Self-employed; working together
- 23 Jun 2017
A common misconception of freelance work is that it has to mean a career of working alone. Freelance collaboration is, in fact, increasingly feasible and rewarding. Many independent professionals are beginning to realise the opportunity to take on larger projects, working with other freelancers with similar aspirations. The more collaboration, the larger the scale a project can be.
Resources to enable collaboration
Several online tools have empowered such collaboration. In particular, project management apps are becoming increasingly visible in the arsenal of freelancers. Acting as online work hubs, they help teams of independents to track and manage projects together.
The innovation of such technology has allowed freelancers to realise collaboration to a degree that would be otherwise impossible. Software of this type is largely inexpensive and can be hugely rewarding. Nonetheless, free networks can also offer such collaborative opportunities.
LinkedIn groups such as Coworking allow freelancers across different sectors to scout out talent and form enhanced services. For example, a business strategist, sales agent and PR professional can combine to attract clients that would be otherwise unattainable. By collaborating, each freelancers’ expertise can complement others’ and have their own skill gaps filled.
Below the cloud, a growing number of co-working spaces have spawned across major cities. Work.Life offers multiple locations in which remote workers can rent out work hubs, whether it be for a few hours or an entire year. Their Camden office was recently awarded Co-working Space of the Year by IPSE in commemoration of National Freelancers Day.
Spaces such as these provide freelancers the opportunity to collaborate with great flexibility and productivity as well as catering for crucial networking opportunities within the sector.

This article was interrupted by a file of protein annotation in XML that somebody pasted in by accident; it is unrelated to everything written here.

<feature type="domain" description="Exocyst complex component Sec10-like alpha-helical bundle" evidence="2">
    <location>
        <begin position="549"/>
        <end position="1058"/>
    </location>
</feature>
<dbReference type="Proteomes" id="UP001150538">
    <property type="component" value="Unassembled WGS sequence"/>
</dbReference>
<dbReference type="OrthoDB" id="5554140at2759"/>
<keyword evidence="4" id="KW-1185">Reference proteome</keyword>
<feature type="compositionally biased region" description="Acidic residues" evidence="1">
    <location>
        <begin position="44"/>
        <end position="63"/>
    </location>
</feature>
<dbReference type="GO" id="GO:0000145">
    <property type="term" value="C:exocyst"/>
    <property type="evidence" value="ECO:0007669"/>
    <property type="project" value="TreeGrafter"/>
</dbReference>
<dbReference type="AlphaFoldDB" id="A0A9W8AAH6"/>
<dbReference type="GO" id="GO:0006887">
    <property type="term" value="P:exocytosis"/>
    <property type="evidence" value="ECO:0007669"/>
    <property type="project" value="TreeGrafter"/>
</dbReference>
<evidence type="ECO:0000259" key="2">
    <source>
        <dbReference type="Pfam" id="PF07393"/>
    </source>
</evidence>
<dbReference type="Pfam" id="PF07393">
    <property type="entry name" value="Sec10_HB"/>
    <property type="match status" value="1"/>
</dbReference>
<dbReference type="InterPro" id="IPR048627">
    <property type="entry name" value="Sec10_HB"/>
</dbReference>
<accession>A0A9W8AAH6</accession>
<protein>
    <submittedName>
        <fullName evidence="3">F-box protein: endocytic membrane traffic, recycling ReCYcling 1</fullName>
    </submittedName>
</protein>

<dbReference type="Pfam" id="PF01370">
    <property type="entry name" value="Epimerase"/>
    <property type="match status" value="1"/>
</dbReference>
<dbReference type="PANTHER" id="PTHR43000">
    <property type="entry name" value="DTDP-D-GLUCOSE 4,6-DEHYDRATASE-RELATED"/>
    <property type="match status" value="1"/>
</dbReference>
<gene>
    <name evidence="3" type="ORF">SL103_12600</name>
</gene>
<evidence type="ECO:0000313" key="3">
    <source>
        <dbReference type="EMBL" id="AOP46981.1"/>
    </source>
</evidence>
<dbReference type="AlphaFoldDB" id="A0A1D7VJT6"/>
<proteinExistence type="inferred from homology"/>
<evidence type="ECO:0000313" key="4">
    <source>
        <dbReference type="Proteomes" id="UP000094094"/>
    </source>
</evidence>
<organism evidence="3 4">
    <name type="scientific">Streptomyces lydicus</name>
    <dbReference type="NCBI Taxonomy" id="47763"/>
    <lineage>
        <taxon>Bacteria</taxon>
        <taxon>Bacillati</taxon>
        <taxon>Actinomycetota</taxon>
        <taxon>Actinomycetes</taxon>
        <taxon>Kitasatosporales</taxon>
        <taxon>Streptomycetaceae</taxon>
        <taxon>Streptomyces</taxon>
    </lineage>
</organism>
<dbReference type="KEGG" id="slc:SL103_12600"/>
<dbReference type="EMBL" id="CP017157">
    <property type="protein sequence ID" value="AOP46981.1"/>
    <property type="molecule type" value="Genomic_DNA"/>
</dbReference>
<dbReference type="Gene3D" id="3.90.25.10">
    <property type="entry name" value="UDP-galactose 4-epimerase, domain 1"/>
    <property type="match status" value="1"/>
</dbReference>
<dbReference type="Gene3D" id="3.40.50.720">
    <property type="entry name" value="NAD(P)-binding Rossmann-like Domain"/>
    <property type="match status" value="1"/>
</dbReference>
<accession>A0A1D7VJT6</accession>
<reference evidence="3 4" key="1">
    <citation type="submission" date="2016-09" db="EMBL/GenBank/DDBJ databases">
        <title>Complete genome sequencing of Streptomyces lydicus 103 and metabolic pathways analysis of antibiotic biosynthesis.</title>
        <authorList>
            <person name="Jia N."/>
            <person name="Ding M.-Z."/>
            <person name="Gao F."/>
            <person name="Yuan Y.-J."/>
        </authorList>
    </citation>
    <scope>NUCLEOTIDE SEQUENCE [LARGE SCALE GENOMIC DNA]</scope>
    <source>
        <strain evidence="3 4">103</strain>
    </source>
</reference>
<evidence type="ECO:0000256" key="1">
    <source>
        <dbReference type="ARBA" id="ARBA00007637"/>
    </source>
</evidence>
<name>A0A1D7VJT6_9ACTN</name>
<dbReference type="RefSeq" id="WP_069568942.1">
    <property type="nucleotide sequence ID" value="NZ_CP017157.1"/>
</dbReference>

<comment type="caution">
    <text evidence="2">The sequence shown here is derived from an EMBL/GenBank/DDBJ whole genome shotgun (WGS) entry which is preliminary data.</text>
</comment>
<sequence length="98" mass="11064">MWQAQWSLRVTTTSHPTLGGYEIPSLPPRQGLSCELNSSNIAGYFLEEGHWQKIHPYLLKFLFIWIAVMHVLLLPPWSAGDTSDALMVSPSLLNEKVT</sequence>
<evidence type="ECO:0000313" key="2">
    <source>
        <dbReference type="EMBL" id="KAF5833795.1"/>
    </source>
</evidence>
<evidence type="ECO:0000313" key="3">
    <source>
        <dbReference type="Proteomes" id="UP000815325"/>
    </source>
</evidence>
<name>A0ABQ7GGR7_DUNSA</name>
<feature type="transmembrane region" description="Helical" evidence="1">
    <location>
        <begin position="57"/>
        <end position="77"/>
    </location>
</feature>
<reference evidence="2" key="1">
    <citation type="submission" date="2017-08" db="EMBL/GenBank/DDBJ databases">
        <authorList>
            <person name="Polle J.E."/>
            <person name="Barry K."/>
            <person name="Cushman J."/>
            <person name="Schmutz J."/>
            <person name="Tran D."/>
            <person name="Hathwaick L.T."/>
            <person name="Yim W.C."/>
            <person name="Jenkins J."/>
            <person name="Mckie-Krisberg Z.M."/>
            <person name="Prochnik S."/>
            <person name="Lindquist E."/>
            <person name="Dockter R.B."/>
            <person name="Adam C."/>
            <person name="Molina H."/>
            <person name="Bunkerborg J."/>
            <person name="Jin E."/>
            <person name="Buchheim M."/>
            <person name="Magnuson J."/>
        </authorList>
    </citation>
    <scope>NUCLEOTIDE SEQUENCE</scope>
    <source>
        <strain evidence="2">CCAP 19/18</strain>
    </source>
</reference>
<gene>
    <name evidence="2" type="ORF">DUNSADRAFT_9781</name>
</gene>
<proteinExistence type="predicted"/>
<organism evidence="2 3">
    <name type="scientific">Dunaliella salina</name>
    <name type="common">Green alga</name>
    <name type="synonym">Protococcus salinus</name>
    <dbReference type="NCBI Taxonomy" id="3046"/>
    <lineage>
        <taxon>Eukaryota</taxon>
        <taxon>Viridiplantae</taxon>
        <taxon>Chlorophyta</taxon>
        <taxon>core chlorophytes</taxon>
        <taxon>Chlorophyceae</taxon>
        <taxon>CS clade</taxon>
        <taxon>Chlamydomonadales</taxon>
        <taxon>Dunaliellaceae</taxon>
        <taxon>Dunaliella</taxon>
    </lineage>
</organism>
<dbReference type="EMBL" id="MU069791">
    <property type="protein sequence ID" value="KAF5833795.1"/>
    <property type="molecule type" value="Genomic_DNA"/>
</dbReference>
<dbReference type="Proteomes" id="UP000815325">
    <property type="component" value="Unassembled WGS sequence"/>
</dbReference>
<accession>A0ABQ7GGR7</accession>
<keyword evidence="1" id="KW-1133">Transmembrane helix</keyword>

Ensuring collaborations don’t go wrong
Not all collaborations are worthwhile, however, and there are several signs that particular collaborations should be avoided.
Explicit terms should be laid out between collaborators, citing each person’s responsibilities and payments terms, as well as a termination plan in case of unresolvable disagreements. Equity, too, should be upheld in regards to any decision making and client-communication in order to ensure healthy collaboration. Finally, it should be the case that throughout any such agreement each freelancer is aware that the agreement could end.
With this in mind, their other clients should continue to receive quality attention and work as to not be fatally neglected. Collaboration, when done right, can add huge value to freelance work.
Far from the misconception of a life working alone, it has never been easier for freelancers to collaborate and the benefits of doing so should not be ignored.
Patrick Grady is IPSE’s policy intern. Patrick is a student at the University of Manchester studying economics and politics.
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